Google considers Firefox a partner and not a rival

The agreement a few days ago between Google and Mozilla to extend the Google granting compensation to the foundation of Firefox browser to keep the browser as it’s default has raised all sorts of speculation and questions. And this has been done for two reasons: first, because the amount in the agreement, multiplied by three the number that had been agreed for the previous years. Second, the growth of Chrome has become a direct rival to Firefox and that has led some analysts to speculate what Google would pay to Mozilla.

Support that in 2010 alone accounted for more than 80% of Mozilla’s income, a figure that undoubtedly has grow after the new agreement. One of the Chrome engineers wanted to pass out all this flurry of information and speculation on his blog. In it, the engineer noted that since Google does not consider Firefox as a rival, but rather as a partner with a common goal.

This objective is the development of accessing websites stress possible. According to this engineer, Google Chrome does not seek a direct return, as they do with other products like Microsoft Office (a nice dart into Microsoft), but getting more money is improving web, the field that moves most of Google’s revenue. In fact, Peter Kasting went as far as to say that Chrome would not mind having almost no users in the event that there are other browsers that are improving websites loading times.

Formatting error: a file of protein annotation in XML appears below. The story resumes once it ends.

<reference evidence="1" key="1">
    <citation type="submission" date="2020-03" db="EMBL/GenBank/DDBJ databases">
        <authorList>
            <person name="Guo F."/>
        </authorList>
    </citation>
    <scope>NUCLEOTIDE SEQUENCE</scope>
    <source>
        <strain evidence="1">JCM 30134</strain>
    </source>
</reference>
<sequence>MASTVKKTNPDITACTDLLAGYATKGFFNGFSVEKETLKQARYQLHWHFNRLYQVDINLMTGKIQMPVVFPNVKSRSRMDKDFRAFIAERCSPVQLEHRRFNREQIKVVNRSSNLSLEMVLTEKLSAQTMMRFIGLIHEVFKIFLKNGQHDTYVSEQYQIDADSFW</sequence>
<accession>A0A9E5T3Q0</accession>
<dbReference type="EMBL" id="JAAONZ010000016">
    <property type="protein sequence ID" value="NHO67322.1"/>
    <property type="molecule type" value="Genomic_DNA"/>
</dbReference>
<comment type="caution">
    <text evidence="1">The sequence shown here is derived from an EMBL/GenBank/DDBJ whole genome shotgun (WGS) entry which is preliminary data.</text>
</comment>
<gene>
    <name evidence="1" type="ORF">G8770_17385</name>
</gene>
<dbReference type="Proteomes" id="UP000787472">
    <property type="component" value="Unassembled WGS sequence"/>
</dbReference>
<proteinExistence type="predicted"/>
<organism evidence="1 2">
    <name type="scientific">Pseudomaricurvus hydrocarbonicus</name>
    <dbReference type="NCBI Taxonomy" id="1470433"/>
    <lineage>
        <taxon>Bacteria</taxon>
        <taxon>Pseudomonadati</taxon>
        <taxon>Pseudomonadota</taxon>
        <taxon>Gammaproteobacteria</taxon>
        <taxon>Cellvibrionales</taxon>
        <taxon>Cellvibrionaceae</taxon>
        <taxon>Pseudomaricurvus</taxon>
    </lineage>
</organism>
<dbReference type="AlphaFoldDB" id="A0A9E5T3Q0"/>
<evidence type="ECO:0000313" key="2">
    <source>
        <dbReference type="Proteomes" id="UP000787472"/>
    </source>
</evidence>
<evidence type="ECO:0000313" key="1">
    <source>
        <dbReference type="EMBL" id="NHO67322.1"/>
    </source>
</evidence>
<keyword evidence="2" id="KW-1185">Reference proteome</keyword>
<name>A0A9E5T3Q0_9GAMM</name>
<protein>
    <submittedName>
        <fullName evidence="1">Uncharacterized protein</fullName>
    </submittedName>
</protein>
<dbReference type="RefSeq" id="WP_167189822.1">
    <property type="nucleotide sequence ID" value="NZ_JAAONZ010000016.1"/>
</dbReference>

Of course, we must not underestimate the economic interests of Google in preventing Microsoft’s main competitor at the time of reaching a deal with Mozilla, if they managed to place its Bing search bar in Firefox. These interests were what prompted Google to triple its price to Mozilla, a reality that Kasting does not deny. Its main defense, as already proposed earlier is that Firefox is not considered a rival, but rather a partner. One idea hard to grasp in a competitive world, although the ultimate goal is to get more money.